Napoleon and Uncle Elby was a syndicated comic strip created by Clifford McBride. The character of Elby, based on McBride's uncle (a Wisconsin lumberman) was introduced in various features that McBride drew from 1927 to 1932; Elby's dog Napoleon was soon added to the strips. In 1932 Napoleon began its run as a daily strip. A Sunday strip was added in 1933, and the name of the strip was changed to Napoleon and Uncle Elby the following year. The strip ran until 1961.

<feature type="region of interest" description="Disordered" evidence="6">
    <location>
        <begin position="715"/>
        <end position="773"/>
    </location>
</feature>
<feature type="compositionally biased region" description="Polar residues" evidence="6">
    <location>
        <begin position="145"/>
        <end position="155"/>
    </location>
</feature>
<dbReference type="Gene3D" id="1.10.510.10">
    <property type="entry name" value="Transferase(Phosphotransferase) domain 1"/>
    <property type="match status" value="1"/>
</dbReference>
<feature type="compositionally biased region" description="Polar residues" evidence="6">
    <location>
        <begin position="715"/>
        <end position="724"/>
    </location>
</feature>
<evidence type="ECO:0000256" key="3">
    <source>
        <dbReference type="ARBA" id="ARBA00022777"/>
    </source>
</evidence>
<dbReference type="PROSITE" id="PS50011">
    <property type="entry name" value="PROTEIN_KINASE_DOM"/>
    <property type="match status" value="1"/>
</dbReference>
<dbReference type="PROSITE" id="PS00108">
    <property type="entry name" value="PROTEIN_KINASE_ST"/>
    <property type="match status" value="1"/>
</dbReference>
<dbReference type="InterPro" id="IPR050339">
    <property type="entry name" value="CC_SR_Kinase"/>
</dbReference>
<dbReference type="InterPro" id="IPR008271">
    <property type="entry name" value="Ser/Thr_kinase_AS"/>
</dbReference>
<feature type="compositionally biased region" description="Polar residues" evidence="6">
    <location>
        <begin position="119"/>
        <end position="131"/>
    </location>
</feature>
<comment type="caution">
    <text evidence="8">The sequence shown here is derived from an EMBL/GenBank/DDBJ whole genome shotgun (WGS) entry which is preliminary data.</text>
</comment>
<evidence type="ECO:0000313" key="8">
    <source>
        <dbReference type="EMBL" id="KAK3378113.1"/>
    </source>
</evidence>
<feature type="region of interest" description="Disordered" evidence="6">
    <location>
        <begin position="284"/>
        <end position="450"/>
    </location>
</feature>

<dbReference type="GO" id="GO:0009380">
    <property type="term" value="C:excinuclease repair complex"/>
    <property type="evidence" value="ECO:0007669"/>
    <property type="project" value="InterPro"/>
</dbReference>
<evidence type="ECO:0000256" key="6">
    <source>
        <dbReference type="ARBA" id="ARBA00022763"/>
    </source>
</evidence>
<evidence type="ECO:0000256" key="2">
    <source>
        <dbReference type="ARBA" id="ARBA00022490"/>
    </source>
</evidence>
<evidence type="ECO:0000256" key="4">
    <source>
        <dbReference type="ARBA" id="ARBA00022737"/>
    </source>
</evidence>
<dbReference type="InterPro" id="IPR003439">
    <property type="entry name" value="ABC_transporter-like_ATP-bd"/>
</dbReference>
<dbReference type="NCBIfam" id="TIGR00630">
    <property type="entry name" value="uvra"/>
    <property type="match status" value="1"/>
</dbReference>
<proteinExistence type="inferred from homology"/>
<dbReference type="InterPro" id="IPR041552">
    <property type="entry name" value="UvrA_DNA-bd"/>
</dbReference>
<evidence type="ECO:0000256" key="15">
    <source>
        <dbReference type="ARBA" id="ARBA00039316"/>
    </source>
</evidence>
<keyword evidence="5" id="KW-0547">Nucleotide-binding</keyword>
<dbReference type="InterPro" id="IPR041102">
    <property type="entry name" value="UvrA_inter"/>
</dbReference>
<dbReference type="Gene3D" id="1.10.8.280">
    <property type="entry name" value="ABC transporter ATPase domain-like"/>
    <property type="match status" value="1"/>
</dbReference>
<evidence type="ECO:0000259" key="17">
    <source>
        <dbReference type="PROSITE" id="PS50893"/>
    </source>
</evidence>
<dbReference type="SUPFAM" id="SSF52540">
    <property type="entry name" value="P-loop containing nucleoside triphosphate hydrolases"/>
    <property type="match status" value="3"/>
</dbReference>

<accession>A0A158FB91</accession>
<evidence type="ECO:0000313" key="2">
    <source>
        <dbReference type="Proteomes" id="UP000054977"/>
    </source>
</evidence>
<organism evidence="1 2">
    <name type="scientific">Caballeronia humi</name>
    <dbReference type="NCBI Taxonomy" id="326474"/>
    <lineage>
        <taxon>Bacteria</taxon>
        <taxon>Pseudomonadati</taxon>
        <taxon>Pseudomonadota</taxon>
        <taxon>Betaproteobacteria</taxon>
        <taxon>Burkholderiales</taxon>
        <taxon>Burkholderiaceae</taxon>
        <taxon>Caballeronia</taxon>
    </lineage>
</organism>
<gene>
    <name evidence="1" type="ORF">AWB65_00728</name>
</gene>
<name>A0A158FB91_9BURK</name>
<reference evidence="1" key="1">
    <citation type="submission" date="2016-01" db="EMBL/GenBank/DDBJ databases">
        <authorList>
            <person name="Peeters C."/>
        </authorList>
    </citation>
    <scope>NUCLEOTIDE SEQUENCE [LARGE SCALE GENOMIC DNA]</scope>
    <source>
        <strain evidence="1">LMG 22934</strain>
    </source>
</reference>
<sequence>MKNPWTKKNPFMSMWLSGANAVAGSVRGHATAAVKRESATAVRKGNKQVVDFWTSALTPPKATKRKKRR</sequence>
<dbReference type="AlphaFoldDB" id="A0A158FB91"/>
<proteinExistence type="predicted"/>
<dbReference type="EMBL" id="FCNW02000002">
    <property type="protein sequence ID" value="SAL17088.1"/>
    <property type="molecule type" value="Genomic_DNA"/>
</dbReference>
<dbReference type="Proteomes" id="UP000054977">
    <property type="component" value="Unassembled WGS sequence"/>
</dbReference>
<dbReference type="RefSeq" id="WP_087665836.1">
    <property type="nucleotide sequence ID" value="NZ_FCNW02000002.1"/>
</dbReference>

Napoleon was a large, clumsy, good-hearted mut with a happy-go-lucky attitude. Uncle Elby was an overweight, older bachelor who patiently put up with Napoleon's antics. The gentle humor and distinctive artwork made the strip highlly popular. Hardcover reprint books began to appear, followed by a Big Little Book. The strip was reprinted in Eastern Color Printing's Famous Funnies, eventually leading to the one-shot comic book linked below.
Comic historian Don Markstein credits the technique used on Napoleon's facial expressions as a direct influence on Bob Clampett's Cecil the Seasick Sea Serpent.
The sole issue of Napoleon and Uncle Elby reprinted 64 of the Sunday strips.